Adding epoetin alfa to intense dose-dense adjuvant chemotherapy for breast cancer: randomized clinical trial.

J Natl Cancer Inst 2013 Jul 16;105(14):1018-26. Epub 2013 Jul 16.

Department of Gynecology and Obstetrics, Klinikum Frankfurt Höchst, Frankfurt, Germany.

Background: The AGO-ETC trial compared 5-year relapse-free survival of intense dose-dense (IDD) sequential chemotherapy with epirubicin (E), paclitaxel (T), and cyclophosphamide (C) (IDD-ETC) every 2 weeks vs conventional scheduled epirubicin/cyclophosphamide followed by paclitaxel (EC→T) (every 3 weeks) as adjuvant treatment in high-risk breast cancer patients. The objective of this study was to evaluate the safety and efficacy of epoetin alfa in a second randomization of the intense dose-dense arm.

Methods: One thousand two hundred eighty-four patients were enrolled; 658 patients were randomly assigned to the IDD-ETC treatment group. Within the IDD-ETC group, 324 patients were further randomly assigned to the epoetin alfa group, and 319 were randomly assigned to the non-erythropoiesis-stimulating agent (ESA) control group. Primary efficacy endpoints included change in hemoglobin level from baseline to Cycle 9 and the percentage of subjects requiring red blood cell transfusion. Relapse-free survival, overall survival, and intramammary relapse were secondary endpoints estimated with Kaplan-Meier and Cox regression methods. Except for the primary hypothesis, all statistical tests were two-sided.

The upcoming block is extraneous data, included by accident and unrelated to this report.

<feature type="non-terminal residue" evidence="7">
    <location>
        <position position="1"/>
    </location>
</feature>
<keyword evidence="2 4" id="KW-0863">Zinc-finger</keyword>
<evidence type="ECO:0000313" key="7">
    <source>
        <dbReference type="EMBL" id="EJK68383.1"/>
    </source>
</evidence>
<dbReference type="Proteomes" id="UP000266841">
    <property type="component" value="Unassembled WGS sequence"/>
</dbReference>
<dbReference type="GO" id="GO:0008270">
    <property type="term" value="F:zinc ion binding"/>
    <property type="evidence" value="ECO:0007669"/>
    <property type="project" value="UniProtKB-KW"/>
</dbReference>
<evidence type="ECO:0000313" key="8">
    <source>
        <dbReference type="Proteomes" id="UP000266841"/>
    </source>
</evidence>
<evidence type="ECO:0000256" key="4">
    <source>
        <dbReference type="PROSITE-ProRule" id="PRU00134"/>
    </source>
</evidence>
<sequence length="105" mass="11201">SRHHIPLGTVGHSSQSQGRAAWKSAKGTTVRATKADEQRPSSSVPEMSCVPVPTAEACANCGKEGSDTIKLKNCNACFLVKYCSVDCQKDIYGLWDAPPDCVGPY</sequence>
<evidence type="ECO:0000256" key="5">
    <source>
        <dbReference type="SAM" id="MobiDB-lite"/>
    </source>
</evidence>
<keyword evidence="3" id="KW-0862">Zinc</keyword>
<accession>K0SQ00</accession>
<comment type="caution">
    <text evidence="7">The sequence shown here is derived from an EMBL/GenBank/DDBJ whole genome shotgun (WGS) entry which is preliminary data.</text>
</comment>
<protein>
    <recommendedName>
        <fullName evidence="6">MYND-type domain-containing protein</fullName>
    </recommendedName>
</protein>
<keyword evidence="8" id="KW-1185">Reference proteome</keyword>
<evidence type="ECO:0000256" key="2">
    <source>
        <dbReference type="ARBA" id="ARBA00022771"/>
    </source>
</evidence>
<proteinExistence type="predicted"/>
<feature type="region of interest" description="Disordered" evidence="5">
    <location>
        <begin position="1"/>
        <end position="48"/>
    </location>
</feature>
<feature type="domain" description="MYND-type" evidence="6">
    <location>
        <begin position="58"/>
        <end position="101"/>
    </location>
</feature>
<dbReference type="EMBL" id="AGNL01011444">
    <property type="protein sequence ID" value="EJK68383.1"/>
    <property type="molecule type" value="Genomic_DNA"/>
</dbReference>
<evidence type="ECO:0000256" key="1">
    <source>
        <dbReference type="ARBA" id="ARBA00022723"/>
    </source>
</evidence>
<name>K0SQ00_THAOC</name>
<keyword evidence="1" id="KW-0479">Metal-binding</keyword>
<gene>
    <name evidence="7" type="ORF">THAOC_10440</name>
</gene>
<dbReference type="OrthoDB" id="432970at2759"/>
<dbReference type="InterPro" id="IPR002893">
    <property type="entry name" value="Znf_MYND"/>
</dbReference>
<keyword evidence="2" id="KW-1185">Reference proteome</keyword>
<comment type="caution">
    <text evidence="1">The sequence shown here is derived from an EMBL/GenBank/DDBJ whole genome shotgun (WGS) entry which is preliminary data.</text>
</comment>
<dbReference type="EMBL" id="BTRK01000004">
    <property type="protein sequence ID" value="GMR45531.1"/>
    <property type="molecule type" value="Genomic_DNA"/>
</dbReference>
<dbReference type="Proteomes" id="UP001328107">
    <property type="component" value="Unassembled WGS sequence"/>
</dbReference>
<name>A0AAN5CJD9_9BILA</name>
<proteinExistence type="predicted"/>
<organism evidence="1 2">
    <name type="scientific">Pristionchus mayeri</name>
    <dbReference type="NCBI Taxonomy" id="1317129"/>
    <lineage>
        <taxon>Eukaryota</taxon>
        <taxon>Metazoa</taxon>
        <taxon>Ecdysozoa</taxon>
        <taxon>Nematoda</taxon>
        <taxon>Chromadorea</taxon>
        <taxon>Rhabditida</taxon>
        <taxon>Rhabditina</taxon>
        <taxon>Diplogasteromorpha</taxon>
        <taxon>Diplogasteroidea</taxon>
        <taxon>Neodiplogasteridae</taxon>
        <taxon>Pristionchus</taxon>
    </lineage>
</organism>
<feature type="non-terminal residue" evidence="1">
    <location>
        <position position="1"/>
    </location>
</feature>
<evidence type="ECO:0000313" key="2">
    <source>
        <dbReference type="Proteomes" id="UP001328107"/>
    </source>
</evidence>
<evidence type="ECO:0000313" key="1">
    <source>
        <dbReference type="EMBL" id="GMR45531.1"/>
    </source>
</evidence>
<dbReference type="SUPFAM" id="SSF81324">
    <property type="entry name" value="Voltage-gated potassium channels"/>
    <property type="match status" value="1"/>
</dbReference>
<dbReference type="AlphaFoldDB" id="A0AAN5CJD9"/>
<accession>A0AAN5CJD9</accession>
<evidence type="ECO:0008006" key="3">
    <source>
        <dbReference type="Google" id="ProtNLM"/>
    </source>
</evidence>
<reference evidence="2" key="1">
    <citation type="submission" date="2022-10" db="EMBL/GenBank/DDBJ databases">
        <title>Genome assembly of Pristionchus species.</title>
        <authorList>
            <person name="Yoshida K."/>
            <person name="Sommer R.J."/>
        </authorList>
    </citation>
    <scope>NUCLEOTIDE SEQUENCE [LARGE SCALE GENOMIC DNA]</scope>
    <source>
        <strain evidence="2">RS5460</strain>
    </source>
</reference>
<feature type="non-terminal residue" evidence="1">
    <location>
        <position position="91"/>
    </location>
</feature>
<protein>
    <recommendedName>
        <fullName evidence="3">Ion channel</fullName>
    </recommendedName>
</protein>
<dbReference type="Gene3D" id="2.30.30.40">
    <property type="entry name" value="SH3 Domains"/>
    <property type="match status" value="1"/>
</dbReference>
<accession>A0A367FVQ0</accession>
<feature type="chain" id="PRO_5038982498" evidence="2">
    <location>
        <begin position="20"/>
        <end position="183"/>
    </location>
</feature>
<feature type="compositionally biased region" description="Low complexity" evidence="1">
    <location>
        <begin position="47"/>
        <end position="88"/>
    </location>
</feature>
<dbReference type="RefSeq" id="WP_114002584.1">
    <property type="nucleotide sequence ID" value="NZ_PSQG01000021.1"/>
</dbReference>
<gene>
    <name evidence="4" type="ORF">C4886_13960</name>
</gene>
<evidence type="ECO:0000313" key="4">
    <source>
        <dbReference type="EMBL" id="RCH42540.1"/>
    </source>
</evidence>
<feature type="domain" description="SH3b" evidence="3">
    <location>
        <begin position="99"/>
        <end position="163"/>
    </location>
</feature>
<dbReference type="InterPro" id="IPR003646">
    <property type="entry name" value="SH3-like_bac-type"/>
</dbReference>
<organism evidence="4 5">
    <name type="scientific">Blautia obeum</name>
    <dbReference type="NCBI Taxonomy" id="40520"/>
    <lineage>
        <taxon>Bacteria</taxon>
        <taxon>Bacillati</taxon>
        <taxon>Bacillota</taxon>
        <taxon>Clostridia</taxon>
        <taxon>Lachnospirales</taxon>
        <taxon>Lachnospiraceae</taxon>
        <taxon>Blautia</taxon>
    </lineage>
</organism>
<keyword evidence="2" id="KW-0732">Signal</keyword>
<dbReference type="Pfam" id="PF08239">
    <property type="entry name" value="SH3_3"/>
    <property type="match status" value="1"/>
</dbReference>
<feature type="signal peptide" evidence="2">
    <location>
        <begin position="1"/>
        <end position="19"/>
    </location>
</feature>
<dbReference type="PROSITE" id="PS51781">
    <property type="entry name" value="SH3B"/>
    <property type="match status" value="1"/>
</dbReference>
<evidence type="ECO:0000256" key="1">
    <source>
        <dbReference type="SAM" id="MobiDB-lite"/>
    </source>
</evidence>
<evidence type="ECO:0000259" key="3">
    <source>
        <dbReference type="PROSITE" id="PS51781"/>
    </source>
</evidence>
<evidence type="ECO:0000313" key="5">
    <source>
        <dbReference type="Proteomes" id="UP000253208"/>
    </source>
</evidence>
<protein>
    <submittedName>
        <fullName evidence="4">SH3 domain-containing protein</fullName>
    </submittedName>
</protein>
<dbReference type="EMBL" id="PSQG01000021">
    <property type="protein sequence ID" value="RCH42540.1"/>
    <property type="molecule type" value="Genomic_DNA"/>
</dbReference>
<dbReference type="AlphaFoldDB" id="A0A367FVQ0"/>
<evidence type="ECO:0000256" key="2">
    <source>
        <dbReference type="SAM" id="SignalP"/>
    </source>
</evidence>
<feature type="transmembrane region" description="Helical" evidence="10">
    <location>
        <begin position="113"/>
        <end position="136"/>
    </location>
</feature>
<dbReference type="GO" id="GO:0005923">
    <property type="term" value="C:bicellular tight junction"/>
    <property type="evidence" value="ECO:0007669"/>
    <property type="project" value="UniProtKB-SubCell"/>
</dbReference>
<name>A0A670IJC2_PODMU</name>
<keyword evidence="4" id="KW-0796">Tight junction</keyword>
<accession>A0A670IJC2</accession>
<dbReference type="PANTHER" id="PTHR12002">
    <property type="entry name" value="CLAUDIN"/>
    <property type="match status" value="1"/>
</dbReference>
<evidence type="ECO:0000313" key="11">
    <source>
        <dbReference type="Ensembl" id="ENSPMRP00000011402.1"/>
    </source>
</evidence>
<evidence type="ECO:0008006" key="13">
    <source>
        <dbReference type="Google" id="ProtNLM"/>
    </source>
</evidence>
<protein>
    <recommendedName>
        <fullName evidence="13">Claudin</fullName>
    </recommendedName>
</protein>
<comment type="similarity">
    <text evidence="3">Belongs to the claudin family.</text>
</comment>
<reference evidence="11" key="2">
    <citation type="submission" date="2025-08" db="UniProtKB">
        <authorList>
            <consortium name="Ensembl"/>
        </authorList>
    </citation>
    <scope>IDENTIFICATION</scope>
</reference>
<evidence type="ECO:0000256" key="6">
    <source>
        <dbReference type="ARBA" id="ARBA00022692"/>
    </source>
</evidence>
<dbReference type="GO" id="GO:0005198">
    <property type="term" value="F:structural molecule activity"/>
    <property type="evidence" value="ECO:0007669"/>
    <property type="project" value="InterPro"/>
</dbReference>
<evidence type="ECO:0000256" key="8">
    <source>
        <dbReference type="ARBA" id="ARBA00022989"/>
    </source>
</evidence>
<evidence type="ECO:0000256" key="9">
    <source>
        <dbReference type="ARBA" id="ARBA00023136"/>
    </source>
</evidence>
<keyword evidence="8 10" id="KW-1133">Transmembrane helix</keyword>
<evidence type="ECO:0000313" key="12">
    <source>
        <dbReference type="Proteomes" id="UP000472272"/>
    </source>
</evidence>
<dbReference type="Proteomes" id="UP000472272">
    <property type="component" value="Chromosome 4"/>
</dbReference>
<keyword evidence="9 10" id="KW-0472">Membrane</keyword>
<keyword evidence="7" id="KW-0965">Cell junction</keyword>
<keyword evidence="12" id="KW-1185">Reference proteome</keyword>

Results: Epoetin alfa avoided the decrease in hemoglobin level (no decrease in the epoetin alfa group vs -2.20g/dL change for the control group; P < .001) and statistically significantly reduced the percentage of subjects requiring red blood cell transfusion (12.8% vs 28.1%; P < .0001). The incidence of thrombotic events was 7% in the epoetin alfa arm vs 3% in the control arm. After a median follow-up of 62 months, epoetin alfa treatment did not affect overall survival, relapse-free survival, or intramammary relapse.

Conclusions: Epoetin alfa resulted in improved hemoglobin levels and decreased transfusions without an impact on relapse-free or overall survival. However, epoetin alfa had an adverse effect, resulting in increased thrombosis.

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http://dx.doi.org/10.1093/jnci/djt145DOI Listing
http://www.ncbi.nlm.nih.gov/pmc/articles/PMC3714019PMC
July 2013
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